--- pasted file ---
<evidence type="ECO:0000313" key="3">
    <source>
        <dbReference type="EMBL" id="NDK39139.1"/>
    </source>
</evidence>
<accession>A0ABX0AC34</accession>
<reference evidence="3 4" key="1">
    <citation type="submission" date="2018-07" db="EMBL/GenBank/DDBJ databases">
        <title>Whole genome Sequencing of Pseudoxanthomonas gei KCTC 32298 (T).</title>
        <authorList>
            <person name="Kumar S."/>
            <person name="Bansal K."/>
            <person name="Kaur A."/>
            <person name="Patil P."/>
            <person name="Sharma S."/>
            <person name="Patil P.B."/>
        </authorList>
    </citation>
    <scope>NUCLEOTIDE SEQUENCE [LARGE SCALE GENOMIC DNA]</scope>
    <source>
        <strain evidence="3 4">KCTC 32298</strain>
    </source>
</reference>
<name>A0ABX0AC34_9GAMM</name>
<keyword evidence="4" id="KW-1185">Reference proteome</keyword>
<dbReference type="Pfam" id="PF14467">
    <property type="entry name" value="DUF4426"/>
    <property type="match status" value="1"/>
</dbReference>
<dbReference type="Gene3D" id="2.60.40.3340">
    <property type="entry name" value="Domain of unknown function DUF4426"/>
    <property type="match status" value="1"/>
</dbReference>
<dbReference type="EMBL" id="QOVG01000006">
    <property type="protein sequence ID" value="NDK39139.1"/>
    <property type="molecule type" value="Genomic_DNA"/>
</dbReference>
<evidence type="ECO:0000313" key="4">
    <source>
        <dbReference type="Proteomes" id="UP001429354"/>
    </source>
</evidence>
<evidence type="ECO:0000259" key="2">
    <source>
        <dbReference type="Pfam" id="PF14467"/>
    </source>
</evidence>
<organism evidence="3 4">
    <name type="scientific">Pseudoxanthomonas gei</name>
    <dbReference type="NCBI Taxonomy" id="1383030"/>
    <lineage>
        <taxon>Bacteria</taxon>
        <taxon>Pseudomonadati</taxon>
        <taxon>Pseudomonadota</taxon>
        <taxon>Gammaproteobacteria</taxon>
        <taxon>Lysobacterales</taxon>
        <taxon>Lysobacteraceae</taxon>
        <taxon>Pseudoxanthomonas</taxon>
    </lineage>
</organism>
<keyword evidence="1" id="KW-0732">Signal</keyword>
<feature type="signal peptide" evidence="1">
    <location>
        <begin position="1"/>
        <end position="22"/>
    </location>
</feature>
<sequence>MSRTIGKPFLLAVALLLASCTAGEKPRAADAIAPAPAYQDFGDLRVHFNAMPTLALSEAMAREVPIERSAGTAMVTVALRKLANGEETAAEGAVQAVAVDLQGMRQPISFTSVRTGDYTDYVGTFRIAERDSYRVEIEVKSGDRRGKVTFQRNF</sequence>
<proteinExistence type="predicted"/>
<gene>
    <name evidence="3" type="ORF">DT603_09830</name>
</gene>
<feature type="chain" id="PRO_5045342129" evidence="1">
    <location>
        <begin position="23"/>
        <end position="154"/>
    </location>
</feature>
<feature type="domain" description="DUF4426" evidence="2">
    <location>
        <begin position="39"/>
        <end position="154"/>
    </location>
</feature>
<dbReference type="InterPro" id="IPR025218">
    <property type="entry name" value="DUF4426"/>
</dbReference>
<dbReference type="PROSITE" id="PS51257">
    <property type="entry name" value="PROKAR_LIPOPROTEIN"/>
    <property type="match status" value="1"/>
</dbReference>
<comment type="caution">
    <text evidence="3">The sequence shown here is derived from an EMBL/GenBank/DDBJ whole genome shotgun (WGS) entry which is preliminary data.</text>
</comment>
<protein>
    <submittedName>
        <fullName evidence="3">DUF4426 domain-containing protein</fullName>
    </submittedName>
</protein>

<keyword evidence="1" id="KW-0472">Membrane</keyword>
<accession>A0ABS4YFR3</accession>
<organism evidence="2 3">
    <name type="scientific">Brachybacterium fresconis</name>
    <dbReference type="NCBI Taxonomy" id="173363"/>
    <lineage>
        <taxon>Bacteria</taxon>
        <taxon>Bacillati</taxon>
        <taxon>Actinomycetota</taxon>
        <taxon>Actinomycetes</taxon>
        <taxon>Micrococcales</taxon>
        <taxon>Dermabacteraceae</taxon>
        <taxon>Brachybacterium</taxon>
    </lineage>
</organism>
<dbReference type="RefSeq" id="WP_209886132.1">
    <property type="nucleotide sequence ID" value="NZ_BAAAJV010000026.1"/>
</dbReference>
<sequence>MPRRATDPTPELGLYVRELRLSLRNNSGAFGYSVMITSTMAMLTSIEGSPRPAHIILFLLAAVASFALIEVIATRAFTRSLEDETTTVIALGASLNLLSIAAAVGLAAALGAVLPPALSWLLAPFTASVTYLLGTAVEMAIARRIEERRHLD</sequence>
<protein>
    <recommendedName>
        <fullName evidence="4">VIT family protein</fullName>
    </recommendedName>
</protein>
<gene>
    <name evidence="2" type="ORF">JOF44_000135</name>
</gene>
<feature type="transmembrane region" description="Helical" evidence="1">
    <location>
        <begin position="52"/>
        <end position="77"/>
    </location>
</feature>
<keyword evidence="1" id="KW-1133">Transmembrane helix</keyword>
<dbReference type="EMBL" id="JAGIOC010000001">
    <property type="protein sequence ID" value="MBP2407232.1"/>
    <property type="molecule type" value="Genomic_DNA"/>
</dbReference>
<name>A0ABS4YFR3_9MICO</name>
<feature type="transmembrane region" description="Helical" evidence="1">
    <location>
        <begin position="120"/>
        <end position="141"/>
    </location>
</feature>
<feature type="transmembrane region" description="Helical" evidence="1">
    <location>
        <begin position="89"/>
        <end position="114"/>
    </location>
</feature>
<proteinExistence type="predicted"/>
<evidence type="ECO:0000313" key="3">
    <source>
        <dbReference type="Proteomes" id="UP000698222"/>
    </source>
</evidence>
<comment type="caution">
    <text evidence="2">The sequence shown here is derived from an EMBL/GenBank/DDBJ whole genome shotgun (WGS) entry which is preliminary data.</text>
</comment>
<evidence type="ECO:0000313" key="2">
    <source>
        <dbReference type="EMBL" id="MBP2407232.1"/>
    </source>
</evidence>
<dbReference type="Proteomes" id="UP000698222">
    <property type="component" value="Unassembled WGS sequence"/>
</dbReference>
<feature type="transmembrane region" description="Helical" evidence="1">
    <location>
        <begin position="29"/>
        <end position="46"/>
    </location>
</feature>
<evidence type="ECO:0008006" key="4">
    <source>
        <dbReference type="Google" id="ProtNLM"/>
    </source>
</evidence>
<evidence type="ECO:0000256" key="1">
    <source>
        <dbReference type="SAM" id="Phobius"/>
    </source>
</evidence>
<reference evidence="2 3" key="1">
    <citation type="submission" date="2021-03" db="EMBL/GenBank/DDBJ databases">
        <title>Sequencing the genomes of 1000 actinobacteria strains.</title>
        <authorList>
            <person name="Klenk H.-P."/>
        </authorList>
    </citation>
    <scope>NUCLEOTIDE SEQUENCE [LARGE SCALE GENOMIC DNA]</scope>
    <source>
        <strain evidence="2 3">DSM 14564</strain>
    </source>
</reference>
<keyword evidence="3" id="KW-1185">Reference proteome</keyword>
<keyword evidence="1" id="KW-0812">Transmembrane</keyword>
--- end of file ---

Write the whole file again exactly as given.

<evidence type="ECO:0000313" key="3">
    <source>
        <dbReference type="EMBL" id="NDK39139.1"/>
    </source>
</evidence>
<accession>A0ABX0AC34</accession>
<reference evidence="3 4" key="1">
    <citation type="submission" date="2018-07" db="EMBL/GenBank/DDBJ databases">
        <title>Whole genome Sequencing of Pseudoxanthomonas gei KCTC 32298 (T).</title>
        <authorList>
            <person name="Kumar S."/>
            <person name="Bansal K."/>
            <person name="Kaur A."/>
            <person name="Patil P."/>
            <person name="Sharma S."/>
            <person name="Patil P.B."/>
        </authorList>
    </citation>
    <scope>NUCLEOTIDE SEQUENCE [LARGE SCALE GENOMIC DNA]</scope>
    <source>
        <strain evidence="3 4">KCTC 32298</strain>
    </source>
</reference>
<name>A0ABX0AC34_9GAMM</name>
<keyword evidence="4" id="KW-1185">Reference proteome</keyword>
<dbReference type="Pfam" id="PF14467">
    <property type="entry name" value="DUF4426"/>
    <property type="match status" value="1"/>
</dbReference>
<dbReference type="Gene3D" id="2.60.40.3340">
    <property type="entry name" value="Domain of unknown function DUF4426"/>
    <property type="match status" value="1"/>
</dbReference>
<dbReference type="EMBL" id="QOVG01000006">
    <property type="protein sequence ID" value="NDK39139.1"/>
    <property type="molecule type" value="Genomic_DNA"/>
</dbReference>
<evidence type="ECO:0000313" key="4">
    <source>
        <dbReference type="Proteomes" id="UP001429354"/>
    </source>
</evidence>
<evidence type="ECO:0000259" key="2">
    <source>
        <dbReference type="Pfam" id="PF14467"/>
    </source>
</evidence>
<organism evidence="3 4">
    <name type="scientific">Pseudoxanthomonas gei</name>
    <dbReference type="NCBI Taxonomy" id="1383030"/>
    <lineage>
        <taxon>Bacteria</taxon>
        <taxon>Pseudomonadati</taxon>
        <taxon>Pseudomonadota</taxon>
        <taxon>Gammaproteobacteria</taxon>
        <taxon>Lysobacterales</taxon>
        <taxon>Lysobacteraceae</taxon>
        <taxon>Pseudoxanthomonas</taxon>
    </lineage>
</organism>
<keyword evidence="1" id="KW-0732">Signal</keyword>
<feature type="signal peptide" evidence="1">
    <location>
        <begin position="1"/>
        <end position="22"/>
    </location>
</feature>
<sequence>MSRTIGKPFLLAVALLLASCTAGEKPRAADAIAPAPAYQDFGDLRVHFNAMPTLALSEAMAREVPIERSAGTAMVTVALRKLANGEETAAEGAVQAVAVDLQGMRQPISFTSVRTGDYTDYVGTFRIAERDSYRVEIEVKSGDRRGKVTFQRNF</sequence>
<proteinExistence type="predicted"/>
<gene>
    <name evidence="3" type="ORF">DT603_09830</name>
</gene>
<feature type="chain" id="PRO_5045342129" evidence="1">
    <location>
        <begin position="23"/>
        <end position="154"/>
    </location>
</feature>
<feature type="domain" description="DUF4426" evidence="2">
    <location>
        <begin position="39"/>
        <end position="154"/>
    </location>
</feature>
<dbReference type="InterPro" id="IPR025218">
    <property type="entry name" value="DUF4426"/>
</dbReference>
<dbReference type="PROSITE" id="PS51257">
    <property type="entry name" value="PROKAR_LIPOPROTEIN"/>
    <property type="match status" value="1"/>
</dbReference>
<comment type="caution">
    <text evidence="3">The sequence shown here is derived from an EMBL/GenBank/DDBJ whole genome shotgun (WGS) entry which is preliminary data.</text>
</comment>
<protein>
    <submittedName>
        <fullName evidence="3">DUF4426 domain-containing protein</fullName>
    </submittedName>
</protein>

<keyword evidence="1" id="KW-0472">Membrane</keyword>
<accession>A0ABS4YFR3</accession>
<organism evidence="2 3">
    <name type="scientific">Brachybacterium fresconis</name>
    <dbReference type="NCBI Taxonomy" id="173363"/>
    <lineage>
        <taxon>Bacteria</taxon>
        <taxon>Bacillati</taxon>
        <taxon>Actinomycetota</taxon>
        <taxon>Actinomycetes</taxon>
        <taxon>Micrococcales</taxon>
        <taxon>Dermabacteraceae</taxon>
        <taxon>Brachybacterium</taxon>
    </lineage>
</organism>
<dbReference type="RefSeq" id="WP_209886132.1">
    <property type="nucleotide sequence ID" value="NZ_BAAAJV010000026.1"/>
</dbReference>
<sequence>MPRRATDPTPELGLYVRELRLSLRNNSGAFGYSVMITSTMAMLTSIEGSPRPAHIILFLLAAVASFALIEVIATRAFTRSLEDETTTVIALGASLNLLSIAAAVGLAAALGAVLPPALSWLLAPFTASVTYLLGTAVEMAIARRIEERRHLD</sequence>
<protein>
    <recommendedName>
        <fullName evidence="4">VIT family protein</fullName>
    </recommendedName>
</protein>
<gene>
    <name evidence="2" type="ORF">JOF44_000135</name>
</gene>
<feature type="transmembrane region" description="Helical" evidence="1">
    <location>
        <begin position="52"/>
        <end position="77"/>
    </location>
</feature>
<keyword evidence="1" id="KW-1133">Transmembrane helix</keyword>
<dbReference type="EMBL" id="JAGIOC010000001">
    <property type="protein sequence ID" value="MBP2407232.1"/>
    <property type="molecule type" value="Genomic_DNA"/>
</dbReference>
<name>A0ABS4YFR3_9MICO</name>
<feature type="transmembrane region" description="Helical" evidence="1">
    <location>
        <begin position="120"/>
        <end position="141"/>
    </location>
</feature>
<feature type="transmembrane region" description="Helical" evidence="1">
    <location>
        <begin position="89"/>
        <end position="114"/>
    </location>
</feature>
<proteinExistence type="predicted"/>
<evidence type="ECO:0000313" key="3">
    <source>
        <dbReference type="Proteomes" id="UP000698222"/>
    </source>
</evidence>
<comment type="caution">
    <text evidence="2">The sequence shown here is derived from an EMBL/GenBank/DDBJ whole genome shotgun (WGS) entry which is preliminary data.</text>
</comment>
<evidence type="ECO:0000313" key="2">
    <source>
        <dbReference type="EMBL" id="MBP2407232.1"/>
    </source>
</evidence>
<dbReference type="Proteomes" id="UP000698222">
    <property type="component" value="Unassembled WGS sequence"/>
</dbReference>
<feature type="transmembrane region" description="Helical" evidence="1">
    <location>
        <begin position="29"/>
        <end position="46"/>
    </location>
</feature>
<evidence type="ECO:0008006" key="4">
    <source>
        <dbReference type="Google" id="ProtNLM"/>
    </source>
</evidence>
<evidence type="ECO:0000256" key="1">
    <source>
        <dbReference type="SAM" id="Phobius"/>
    </source>
</evidence>
<reference evidence="2 3" key="1">
    <citation type="submission" date="2021-03" db="EMBL/GenBank/DDBJ databases">
        <title>Sequencing the genomes of 1000 actinobacteria strains.</title>
        <authorList>
            <person name="Klenk H.-P."/>
        </authorList>
    </citation>
    <scope>NUCLEOTIDE SEQUENCE [LARGE SCALE GENOMIC DNA]</scope>
    <source>
        <strain evidence="2 3">DSM 14564</strain>
    </source>
</reference>
<keyword evidence="3" id="KW-1185">Reference proteome</keyword>
<keyword evidence="1" id="KW-0812">Transmembrane</keyword>